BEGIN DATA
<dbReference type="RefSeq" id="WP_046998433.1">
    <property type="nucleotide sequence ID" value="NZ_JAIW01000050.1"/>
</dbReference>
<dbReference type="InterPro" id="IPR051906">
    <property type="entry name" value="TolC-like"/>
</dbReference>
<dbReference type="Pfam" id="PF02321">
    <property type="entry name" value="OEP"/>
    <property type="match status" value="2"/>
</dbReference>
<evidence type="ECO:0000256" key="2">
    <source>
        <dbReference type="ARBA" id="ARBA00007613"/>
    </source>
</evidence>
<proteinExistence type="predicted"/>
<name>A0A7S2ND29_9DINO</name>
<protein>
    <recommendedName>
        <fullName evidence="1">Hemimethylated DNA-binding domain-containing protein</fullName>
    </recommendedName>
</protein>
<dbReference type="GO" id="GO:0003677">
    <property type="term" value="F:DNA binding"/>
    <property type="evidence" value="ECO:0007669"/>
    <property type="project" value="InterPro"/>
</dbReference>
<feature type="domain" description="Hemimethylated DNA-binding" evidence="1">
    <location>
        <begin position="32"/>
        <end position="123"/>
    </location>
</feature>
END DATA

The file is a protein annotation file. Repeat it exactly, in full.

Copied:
<dbReference type="RefSeq" id="WP_046998433.1">
    <property type="nucleotide sequence ID" value="NZ_JAIW01000050.1"/>
</dbReference>
<dbReference type="InterPro" id="IPR051906">
    <property type="entry name" value="TolC-like"/>
</dbReference>
<dbReference type="Pfam" id="PF02321">
    <property type="entry name" value="OEP"/>
    <property type="match status" value="2"/>
</dbReference>
<evidence type="ECO:0000256" key="2">
    <source>
        <dbReference type="ARBA" id="ARBA00007613"/>
    </source>
</evidence>
<proteinExistence type="predicted"/>
<name>A0A7S2ND29_9DINO</name>
<protein>
    <recommendedName>
        <fullName evidence="1">Hemimethylated DNA-binding domain-containing protein</fullName>
    </recommendedName>
</protein>
<dbReference type="GO" id="GO:0003677">
    <property type="term" value="F:DNA binding"/>
    <property type="evidence" value="ECO:0007669"/>
    <property type="project" value="InterPro"/>
</dbReference>
<feature type="domain" description="Hemimethylated DNA-binding" evidence="1">
    <location>
        <begin position="32"/>
        <end position="123"/>
    </location>
</feature>